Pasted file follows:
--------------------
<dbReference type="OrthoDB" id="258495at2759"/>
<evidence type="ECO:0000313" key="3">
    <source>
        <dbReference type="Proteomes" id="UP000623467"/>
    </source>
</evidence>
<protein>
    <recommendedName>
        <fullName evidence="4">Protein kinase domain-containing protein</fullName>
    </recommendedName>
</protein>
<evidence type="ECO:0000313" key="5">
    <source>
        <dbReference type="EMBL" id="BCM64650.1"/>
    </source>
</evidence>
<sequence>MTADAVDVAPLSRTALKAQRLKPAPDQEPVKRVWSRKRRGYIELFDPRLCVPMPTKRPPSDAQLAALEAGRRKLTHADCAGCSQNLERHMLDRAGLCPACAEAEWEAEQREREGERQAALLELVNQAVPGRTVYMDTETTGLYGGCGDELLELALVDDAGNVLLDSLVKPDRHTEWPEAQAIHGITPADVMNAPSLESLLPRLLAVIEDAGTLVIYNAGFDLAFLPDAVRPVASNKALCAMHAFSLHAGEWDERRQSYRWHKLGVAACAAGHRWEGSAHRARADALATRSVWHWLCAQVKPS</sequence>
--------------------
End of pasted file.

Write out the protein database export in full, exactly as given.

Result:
<dbReference type="OrthoDB" id="258495at2759"/>
<evidence type="ECO:0000313" key="3">
    <source>
        <dbReference type="Proteomes" id="UP000623467"/>
    </source>
</evidence>
<protein>
    <recommendedName>
        <fullName evidence="4">Protein kinase domain-containing protein</fullName>
    </recommendedName>
</protein>
<evidence type="ECO:0000313" key="5">
    <source>
        <dbReference type="EMBL" id="BCM64650.1"/>
    </source>
</evidence>
<sequence>MTADAVDVAPLSRTALKAQRLKPAPDQEPVKRVWSRKRRGYIELFDPRLCVPMPTKRPPSDAQLAALEAGRRKLTHADCAGCSQNLERHMLDRAGLCPACAEAEWEAEQREREGERQAALLELVNQAVPGRTVYMDTETTGLYGGCGDELLELALVDDAGNVLLDSLVKPDRHTEWPEAQAIHGITPADVMNAPSLESLLPRLLAVIEDAGTLVIYNAGFDLAFLPDAVRPVASNKALCAMHAFSLHAGEWDERRQSYRWHKLGVAACAAGHRWEGSAHRARADALATRSVWHWLCAQVKPS</sequence>